Imagine a simple way to invest and benefit from the millions of students who flock to college every year. Luckily for you, that dream is a reality.
There are currently three publicly traded REITs that focus specifically on student housing: American Campus Communities (NYSE: ACC ) , Campus Crest Communities (NYSE: CCG ) , and EdR (NYSE: EDR ) . Mr. Market thrashed all three of these companies during 2013. Could this be an opportunity for value investors in 2014?
The REIT sector as a whole took it on the chin last year, but that still doesn't explain why the niche student housing sector underperformed vs. the Vanguard REIT Index ETF (NYSEMKT: VNQ ) .
Why the ugly chart?
First and foremost, the long-term growth trend in college enrollment appears to have been slowed by demographic and economic factors. This leads to concerns about sector overbuilding and far fewer opportunities in the future. Increased competition for fewer opportunities could result in slimmer margins moving forward.
According to student lender Sallie Mae (NASDAQ: SLM ) , nearly two-thirds of students chose to live at home or with relatives as a cost-saving measure in the 2012-2013 academic year.
And perhaps even more troubling is that 47% of students whose families earn more than $100,000 are living at home while attending college, compared with 37% in 2011, and 24% in 2010.
These national trends don't appear to bode well for companies solely focused on for-profit student housing located on or adjacent to four-year colleges.
Why the trend might not be the entire story
All real estate markets are local in nature. The key for these companies is to figure out how to construct, own, and operate student housing where demand exceeds supply. Even more ideally, there would be locations with high barriers to entry that limit future competition. A lack of affordable land or potential redevelopment sites, combined with high hurdles for zoning and entitlements, can all contribute to long-term profitability for a student housing project. Also, partnering with colleges to build facilities on campus can give private developers a significant edge over off-campus student housing and traditional apartments.
A current example of this is the University of Kentucky public/private partnership with EdR. EdR is financing approximately $100 million of projects utilizing its On-Campus Equity Plan, or ONE PlanSM -- which uses the company's equity and financial stability to fund projects on university-owned land. Construction is under way on 4,000 beds of student housing and related facilities as part of UK's Board of Trustees' efforts to revitalize the campus core. The five buildings are planned to be completed during 2014 and 2015.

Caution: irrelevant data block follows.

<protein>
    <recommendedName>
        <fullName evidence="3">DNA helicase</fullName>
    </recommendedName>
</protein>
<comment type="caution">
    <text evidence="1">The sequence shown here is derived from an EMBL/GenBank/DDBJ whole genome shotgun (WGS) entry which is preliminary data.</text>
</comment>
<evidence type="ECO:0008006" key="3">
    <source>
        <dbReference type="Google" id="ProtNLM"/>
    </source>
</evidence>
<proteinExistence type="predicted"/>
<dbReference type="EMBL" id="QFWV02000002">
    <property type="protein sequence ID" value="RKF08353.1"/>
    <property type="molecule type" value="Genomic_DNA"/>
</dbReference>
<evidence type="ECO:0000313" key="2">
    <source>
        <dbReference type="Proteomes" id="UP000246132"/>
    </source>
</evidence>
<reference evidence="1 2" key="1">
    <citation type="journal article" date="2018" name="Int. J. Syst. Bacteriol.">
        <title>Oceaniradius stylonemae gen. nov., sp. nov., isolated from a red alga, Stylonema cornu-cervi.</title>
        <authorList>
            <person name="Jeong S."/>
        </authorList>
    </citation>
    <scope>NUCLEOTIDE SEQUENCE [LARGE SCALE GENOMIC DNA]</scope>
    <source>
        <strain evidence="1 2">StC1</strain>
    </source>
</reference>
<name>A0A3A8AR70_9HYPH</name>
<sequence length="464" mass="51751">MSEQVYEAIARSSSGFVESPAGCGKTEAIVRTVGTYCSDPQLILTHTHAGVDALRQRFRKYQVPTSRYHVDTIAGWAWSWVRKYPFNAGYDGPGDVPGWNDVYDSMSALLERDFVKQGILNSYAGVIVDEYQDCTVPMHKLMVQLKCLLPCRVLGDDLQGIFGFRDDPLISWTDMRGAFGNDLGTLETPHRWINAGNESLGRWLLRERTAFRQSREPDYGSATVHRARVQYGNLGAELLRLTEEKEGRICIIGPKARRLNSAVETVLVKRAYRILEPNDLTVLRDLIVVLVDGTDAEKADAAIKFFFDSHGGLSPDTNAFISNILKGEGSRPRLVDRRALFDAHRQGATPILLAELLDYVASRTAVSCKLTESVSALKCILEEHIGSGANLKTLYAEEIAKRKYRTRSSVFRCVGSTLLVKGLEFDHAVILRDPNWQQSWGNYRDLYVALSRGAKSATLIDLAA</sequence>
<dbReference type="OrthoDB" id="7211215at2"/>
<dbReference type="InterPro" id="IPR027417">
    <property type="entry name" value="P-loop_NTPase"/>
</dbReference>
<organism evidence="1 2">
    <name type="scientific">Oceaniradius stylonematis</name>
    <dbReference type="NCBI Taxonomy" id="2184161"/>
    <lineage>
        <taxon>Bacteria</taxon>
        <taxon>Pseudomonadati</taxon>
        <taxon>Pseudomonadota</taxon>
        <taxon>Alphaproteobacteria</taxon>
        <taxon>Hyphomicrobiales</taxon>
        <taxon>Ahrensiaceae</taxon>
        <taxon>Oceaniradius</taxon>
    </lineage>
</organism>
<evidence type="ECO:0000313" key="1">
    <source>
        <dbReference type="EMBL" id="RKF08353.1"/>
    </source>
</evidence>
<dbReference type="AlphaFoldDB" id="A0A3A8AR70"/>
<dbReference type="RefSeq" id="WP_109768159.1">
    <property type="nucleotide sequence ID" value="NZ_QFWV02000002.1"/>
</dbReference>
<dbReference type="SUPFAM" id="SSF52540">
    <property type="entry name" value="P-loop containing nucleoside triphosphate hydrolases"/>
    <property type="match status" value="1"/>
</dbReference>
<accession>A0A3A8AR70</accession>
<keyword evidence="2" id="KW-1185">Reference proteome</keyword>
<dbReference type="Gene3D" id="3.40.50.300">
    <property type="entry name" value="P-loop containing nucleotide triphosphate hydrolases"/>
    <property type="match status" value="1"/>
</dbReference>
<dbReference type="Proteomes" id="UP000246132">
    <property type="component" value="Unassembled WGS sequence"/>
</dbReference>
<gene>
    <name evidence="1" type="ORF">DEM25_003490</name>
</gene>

American Campus has a similar program, American Campus Equity, or ACE. They've used it to implement major projects at five different universities. One example is a partnership with Arizona State University on five projects between 2008 and 2013 with a combined development cost of over $350 million. These projects included: 5,000 beds, mixed-use retail, food service, and faculty space.
Is smaller better?
Campus Crest is the new kid on the block with a $590 million market cap. Since its IPO in October 2010, Campus Crest has grown to operate 78 properties totaling 42,000 beds. Eight of these properties are currently under development.
Campus Crest tends to focus on smaller colleges where its Grove student housing concept can be constructed in a cookie-cutter fashion. Being able to duplicate the same design results in cost savings. Campus Crest has recently branched out with a larger Copper Beech townhome product, and an evo brand luxury concept for high-density urban locations.
How do the dividends compare?
Clearly, Campus Crest is above the rest when it comes to dividend yield. Management appears to be focused on maintaining a healthy balance sheet as well. On Jan. 13, 2014, the company announced the sale of four student housing projects at an estimated 7.6% cap rate for $50 million.
These funds will be used to reduce debt and invest in higher yielding opportunities, according to CEO Ted Rollins. He is also quite bullish on the opportunities that smaller colleges represent moving forward.
In the future, Massive Open Online Courses, or MOOCs, may become a drag on student housing demand. Additionally, in the U.S., there appear to be some choppy demographic trends that for-profit student housing REITs must navigate.
However, these companies appear to be very sophisticated and understand both the environment and the risks. There may be value in this beaten-down group, and a Campus Crest dividend yield north of 7% seems quite attractive.
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